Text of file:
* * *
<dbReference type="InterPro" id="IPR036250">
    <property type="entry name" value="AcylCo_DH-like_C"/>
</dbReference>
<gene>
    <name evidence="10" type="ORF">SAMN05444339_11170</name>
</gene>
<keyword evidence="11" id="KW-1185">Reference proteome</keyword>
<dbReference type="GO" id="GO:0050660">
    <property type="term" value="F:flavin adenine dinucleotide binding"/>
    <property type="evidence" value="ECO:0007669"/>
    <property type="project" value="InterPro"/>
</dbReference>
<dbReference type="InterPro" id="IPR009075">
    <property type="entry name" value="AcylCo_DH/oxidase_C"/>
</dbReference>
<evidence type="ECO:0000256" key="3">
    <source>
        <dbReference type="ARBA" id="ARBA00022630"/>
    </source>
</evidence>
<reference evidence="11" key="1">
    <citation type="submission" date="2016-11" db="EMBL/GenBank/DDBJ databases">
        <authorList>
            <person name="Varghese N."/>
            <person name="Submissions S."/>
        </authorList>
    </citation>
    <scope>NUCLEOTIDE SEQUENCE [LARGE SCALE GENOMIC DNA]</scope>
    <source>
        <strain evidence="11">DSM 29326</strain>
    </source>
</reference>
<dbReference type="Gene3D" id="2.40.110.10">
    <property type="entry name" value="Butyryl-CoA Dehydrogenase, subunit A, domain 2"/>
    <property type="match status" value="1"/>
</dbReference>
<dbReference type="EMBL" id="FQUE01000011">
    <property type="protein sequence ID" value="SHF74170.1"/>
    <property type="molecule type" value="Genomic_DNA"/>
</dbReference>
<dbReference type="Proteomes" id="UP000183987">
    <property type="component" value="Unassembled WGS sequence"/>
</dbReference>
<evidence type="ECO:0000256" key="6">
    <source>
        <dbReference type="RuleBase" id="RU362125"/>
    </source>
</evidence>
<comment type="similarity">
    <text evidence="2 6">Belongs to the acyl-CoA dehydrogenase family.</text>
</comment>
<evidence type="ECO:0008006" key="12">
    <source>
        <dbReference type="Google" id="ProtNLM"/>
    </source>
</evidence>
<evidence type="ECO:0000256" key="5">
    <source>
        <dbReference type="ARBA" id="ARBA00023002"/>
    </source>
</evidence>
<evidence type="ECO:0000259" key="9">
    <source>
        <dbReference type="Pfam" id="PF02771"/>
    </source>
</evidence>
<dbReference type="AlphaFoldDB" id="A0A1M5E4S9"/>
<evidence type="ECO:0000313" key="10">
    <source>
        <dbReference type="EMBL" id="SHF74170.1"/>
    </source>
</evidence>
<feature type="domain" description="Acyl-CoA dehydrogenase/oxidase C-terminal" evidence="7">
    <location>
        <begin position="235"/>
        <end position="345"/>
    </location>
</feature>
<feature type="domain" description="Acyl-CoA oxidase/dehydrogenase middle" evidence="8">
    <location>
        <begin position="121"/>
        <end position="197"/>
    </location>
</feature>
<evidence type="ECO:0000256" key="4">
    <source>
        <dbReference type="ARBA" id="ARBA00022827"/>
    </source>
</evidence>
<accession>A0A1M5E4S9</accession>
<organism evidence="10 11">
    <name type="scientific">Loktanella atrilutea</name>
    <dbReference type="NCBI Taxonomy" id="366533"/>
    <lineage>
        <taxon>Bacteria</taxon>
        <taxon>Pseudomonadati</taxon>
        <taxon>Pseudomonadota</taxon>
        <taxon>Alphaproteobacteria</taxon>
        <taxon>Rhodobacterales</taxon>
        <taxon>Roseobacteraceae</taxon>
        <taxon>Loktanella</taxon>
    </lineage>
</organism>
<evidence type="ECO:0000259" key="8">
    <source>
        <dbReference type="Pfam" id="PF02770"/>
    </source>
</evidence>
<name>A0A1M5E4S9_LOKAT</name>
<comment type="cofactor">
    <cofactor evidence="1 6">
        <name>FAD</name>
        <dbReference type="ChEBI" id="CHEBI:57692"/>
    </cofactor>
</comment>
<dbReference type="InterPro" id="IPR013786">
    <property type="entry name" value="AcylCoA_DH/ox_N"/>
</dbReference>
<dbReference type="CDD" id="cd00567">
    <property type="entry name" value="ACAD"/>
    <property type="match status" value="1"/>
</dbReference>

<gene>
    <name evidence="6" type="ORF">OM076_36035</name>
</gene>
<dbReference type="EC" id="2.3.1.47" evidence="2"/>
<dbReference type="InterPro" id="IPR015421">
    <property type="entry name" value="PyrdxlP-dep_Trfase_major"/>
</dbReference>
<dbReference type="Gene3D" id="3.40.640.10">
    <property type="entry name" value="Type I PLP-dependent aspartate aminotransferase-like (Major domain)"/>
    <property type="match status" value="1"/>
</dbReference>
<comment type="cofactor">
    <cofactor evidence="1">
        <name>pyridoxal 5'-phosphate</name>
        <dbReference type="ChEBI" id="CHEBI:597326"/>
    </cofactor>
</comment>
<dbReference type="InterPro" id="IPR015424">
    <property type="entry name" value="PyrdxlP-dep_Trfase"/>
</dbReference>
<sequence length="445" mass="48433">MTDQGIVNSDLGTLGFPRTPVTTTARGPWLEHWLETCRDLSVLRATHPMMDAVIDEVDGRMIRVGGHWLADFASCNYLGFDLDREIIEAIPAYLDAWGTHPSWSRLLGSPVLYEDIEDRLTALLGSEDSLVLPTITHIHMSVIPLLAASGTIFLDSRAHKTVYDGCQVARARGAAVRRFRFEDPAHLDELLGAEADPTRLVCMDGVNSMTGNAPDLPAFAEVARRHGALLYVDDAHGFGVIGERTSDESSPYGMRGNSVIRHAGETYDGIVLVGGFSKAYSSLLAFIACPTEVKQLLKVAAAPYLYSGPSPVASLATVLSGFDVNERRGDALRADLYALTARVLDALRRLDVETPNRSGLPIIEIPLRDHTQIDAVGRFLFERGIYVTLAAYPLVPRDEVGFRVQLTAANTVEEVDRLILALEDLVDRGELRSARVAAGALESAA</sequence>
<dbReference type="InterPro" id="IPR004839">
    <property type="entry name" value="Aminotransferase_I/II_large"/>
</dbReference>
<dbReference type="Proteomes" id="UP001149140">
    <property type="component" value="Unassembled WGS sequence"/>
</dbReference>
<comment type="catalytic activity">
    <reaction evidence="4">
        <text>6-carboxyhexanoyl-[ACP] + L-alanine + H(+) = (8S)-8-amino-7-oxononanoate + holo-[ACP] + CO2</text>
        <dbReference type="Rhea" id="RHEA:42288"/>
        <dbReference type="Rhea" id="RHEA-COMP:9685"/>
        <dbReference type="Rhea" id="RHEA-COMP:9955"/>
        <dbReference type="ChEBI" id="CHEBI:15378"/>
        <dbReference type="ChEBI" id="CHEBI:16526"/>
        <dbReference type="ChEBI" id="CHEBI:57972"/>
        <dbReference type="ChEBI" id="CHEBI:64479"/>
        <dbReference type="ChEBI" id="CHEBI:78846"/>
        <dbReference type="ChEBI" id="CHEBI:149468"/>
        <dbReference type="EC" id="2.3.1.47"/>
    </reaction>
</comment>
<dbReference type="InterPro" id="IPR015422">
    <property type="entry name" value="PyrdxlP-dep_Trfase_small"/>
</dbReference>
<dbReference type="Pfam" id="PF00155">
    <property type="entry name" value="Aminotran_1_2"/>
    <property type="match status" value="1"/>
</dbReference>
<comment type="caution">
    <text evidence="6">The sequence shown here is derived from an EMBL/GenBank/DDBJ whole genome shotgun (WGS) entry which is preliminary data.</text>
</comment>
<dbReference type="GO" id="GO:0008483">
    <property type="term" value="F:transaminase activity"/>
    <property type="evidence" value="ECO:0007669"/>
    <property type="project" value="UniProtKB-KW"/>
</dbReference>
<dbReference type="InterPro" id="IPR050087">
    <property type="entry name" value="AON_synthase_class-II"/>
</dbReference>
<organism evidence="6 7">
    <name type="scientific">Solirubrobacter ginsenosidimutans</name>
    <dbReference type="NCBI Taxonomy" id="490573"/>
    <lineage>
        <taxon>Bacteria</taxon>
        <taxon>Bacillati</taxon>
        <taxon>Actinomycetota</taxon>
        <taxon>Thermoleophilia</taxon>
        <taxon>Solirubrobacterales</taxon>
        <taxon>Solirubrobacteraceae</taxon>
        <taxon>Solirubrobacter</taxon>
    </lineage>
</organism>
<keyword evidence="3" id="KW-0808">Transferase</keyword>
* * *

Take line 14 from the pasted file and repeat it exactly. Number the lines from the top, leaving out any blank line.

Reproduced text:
    <property type="entry name" value="AcylCo_DH/oxidase_C"/>